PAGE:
I’ll declare an interest: Glyndebourne is local to us, and as a singer I enjoyed a couple of stretching and very rewarding workshops through the audition process. Unfortunately I had to withdraw from participation because of family and other commitments which will clash with the most intense rehearsal period. Thankyou, Susannah and the team, for the chance to be – even marginally – part of Glyndebourne-behind-the-scenes.
But it was the theme of the opera that drew me to it as well.
You can find more details on Glyndebourne’s own site, but briefly: the opera begins in a care home, where a staff member introduces the residents to virtual worlds as a way to let them express their personalities when their frailty limits their scope to do so in real life. They create avatars (“imagos”). So does he, but his is hijacked by his two sons. The opera switches between two natural worlds (the care home, and his own home) and several islands in the virtual world.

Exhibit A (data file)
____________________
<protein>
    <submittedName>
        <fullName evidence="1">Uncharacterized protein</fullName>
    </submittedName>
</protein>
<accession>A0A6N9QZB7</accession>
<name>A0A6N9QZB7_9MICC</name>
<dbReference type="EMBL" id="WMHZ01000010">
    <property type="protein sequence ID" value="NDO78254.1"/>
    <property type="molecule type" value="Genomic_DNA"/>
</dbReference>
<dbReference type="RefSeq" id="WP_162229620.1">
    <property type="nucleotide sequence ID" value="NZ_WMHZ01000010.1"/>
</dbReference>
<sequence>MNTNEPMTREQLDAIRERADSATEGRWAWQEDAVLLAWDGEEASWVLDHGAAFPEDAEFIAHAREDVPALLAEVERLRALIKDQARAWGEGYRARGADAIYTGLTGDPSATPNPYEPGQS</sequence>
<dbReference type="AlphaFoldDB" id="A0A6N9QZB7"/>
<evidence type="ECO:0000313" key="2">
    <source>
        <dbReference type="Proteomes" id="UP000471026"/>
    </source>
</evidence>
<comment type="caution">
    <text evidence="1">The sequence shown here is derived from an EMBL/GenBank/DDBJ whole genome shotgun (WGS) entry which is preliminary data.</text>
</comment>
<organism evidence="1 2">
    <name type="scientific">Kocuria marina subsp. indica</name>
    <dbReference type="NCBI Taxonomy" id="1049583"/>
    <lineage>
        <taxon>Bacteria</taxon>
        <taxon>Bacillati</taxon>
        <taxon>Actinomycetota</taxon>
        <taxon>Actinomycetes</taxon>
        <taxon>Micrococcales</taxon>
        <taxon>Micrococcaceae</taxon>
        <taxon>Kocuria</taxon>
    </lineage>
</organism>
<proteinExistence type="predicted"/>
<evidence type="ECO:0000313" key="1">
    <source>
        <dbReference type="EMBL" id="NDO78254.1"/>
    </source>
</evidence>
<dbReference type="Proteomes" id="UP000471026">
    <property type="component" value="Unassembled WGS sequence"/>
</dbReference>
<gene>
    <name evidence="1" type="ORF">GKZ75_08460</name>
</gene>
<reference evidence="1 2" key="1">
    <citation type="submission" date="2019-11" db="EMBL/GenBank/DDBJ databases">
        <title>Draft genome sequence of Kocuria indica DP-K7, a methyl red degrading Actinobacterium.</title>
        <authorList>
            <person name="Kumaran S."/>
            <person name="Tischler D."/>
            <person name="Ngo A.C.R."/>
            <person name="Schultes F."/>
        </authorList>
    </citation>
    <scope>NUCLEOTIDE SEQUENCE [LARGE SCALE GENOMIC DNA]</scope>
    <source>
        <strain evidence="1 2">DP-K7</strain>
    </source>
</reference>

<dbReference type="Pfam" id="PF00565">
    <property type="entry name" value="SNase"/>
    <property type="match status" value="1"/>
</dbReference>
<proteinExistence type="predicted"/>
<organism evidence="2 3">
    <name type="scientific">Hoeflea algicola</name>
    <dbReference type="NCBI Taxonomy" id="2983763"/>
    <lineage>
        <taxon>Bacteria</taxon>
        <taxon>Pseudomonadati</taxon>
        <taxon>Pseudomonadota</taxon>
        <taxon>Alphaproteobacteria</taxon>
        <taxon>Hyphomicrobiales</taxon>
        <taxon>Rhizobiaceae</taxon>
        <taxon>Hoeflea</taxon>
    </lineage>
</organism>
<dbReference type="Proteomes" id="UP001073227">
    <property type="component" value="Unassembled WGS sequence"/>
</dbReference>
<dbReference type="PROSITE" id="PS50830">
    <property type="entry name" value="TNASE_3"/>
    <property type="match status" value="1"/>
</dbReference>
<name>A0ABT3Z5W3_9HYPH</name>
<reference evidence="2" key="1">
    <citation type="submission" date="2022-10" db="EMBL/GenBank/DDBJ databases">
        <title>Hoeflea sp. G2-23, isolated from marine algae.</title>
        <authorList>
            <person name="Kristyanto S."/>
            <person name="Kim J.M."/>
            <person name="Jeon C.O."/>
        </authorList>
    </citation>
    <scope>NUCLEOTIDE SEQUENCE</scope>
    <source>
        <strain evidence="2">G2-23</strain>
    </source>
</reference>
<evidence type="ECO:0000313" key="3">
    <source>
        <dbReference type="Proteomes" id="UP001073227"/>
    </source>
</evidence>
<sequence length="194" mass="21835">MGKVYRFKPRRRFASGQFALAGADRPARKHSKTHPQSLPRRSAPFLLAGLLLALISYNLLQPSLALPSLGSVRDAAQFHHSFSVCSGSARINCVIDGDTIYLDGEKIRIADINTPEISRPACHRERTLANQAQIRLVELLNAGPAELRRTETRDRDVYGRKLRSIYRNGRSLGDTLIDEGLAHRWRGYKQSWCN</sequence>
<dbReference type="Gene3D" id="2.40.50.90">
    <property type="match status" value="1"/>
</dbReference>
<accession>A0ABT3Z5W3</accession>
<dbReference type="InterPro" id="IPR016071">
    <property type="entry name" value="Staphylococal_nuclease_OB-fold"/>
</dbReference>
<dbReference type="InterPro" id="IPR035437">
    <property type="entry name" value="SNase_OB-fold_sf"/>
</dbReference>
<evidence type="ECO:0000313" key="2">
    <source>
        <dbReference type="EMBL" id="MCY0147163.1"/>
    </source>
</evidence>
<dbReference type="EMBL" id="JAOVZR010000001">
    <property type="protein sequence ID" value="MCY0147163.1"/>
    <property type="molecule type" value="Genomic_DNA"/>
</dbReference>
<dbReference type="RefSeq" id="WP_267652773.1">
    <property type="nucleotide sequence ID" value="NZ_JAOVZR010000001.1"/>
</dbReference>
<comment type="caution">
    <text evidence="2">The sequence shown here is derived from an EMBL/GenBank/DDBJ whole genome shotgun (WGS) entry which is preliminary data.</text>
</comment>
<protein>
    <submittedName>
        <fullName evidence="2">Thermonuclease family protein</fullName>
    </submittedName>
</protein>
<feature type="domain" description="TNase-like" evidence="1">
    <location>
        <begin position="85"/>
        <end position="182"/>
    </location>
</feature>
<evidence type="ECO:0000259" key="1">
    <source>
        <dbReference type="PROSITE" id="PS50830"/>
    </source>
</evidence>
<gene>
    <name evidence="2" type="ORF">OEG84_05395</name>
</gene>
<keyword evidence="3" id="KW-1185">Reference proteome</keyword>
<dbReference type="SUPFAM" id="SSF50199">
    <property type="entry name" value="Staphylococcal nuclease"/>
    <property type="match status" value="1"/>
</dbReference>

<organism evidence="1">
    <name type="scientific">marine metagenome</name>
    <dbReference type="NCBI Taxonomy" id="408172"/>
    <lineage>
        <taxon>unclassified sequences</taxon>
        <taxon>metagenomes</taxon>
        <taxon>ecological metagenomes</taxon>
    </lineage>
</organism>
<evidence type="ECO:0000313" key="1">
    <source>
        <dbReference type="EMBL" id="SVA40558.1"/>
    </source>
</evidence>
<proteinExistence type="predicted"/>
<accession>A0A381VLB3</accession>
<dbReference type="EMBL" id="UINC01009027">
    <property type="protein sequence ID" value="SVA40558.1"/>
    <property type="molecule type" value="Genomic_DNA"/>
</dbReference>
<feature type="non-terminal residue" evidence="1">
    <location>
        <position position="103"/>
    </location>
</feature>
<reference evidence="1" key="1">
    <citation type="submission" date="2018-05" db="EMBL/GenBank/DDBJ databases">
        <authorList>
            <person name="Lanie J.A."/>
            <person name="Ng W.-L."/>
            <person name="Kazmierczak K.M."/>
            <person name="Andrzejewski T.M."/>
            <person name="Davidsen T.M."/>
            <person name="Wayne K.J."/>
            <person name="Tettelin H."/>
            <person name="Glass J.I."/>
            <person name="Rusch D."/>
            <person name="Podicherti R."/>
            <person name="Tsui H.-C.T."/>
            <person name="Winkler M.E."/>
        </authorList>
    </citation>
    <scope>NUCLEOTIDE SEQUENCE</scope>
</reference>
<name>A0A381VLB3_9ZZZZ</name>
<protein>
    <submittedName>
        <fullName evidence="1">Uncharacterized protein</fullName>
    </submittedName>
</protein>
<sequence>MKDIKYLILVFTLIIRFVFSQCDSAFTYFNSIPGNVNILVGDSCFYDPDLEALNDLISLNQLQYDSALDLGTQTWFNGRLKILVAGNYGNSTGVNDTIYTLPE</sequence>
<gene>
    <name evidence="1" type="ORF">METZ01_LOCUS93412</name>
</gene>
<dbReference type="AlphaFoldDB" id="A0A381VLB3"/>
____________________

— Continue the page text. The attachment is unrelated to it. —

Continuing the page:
As in worlds we know about, like SecondLife, the imago represents who you’d like to be rather than your natural world constraints. So one elderly lady becomes a teenage girl, who falls in love in the virtual world with the imago operated by the two teenage boys. At the end, when the real lady dies, the relationship moves poignantly from the virtual to the natural world.
Many years ago, I saw Kubrick’s A Clockwork Orange which made waves for all the wrong reasons. It was a powerful film asking questions about what is the essence of humanity. Imago will do the same in a world whose technology has moved on by around 40 years. It’s staged in early March for three days only; ticket prices are community prices, not mega-opera prices; and if you can get to Glyndebourne, do come.